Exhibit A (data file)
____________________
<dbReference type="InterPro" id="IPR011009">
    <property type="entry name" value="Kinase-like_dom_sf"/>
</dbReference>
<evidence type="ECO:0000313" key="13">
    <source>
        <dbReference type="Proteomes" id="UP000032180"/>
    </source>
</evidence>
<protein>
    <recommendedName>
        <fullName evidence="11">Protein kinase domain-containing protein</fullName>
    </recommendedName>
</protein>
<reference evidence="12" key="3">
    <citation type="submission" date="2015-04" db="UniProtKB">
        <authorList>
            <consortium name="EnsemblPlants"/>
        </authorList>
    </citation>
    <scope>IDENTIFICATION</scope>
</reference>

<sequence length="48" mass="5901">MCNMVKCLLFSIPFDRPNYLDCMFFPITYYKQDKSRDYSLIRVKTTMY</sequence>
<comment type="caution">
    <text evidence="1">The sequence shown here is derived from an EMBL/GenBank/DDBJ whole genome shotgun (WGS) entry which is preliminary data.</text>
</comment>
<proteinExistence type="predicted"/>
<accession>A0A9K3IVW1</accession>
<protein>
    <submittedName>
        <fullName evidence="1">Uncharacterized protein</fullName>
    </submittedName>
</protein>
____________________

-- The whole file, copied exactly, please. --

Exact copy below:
<dbReference type="InterPro" id="IPR011009">
    <property type="entry name" value="Kinase-like_dom_sf"/>
</dbReference>
<evidence type="ECO:0000313" key="13">
    <source>
        <dbReference type="Proteomes" id="UP000032180"/>
    </source>
</evidence>
<protein>
    <recommendedName>
        <fullName evidence="11">Protein kinase domain-containing protein</fullName>
    </recommendedName>
</protein>
<reference evidence="12" key="3">
    <citation type="submission" date="2015-04" db="UniProtKB">
        <authorList>
            <consortium name="EnsemblPlants"/>
        </authorList>
    </citation>
    <scope>IDENTIFICATION</scope>
</reference>

<sequence length="48" mass="5901">MCNMVKCLLFSIPFDRPNYLDCMFFPITYYKQDKSRDYSLIRVKTTMY</sequence>
<comment type="caution">
    <text evidence="1">The sequence shown here is derived from an EMBL/GenBank/DDBJ whole genome shotgun (WGS) entry which is preliminary data.</text>
</comment>
<proteinExistence type="predicted"/>
<accession>A0A9K3IVW1</accession>
<protein>
    <submittedName>
        <fullName evidence="1">Uncharacterized protein</fullName>
    </submittedName>
</protein>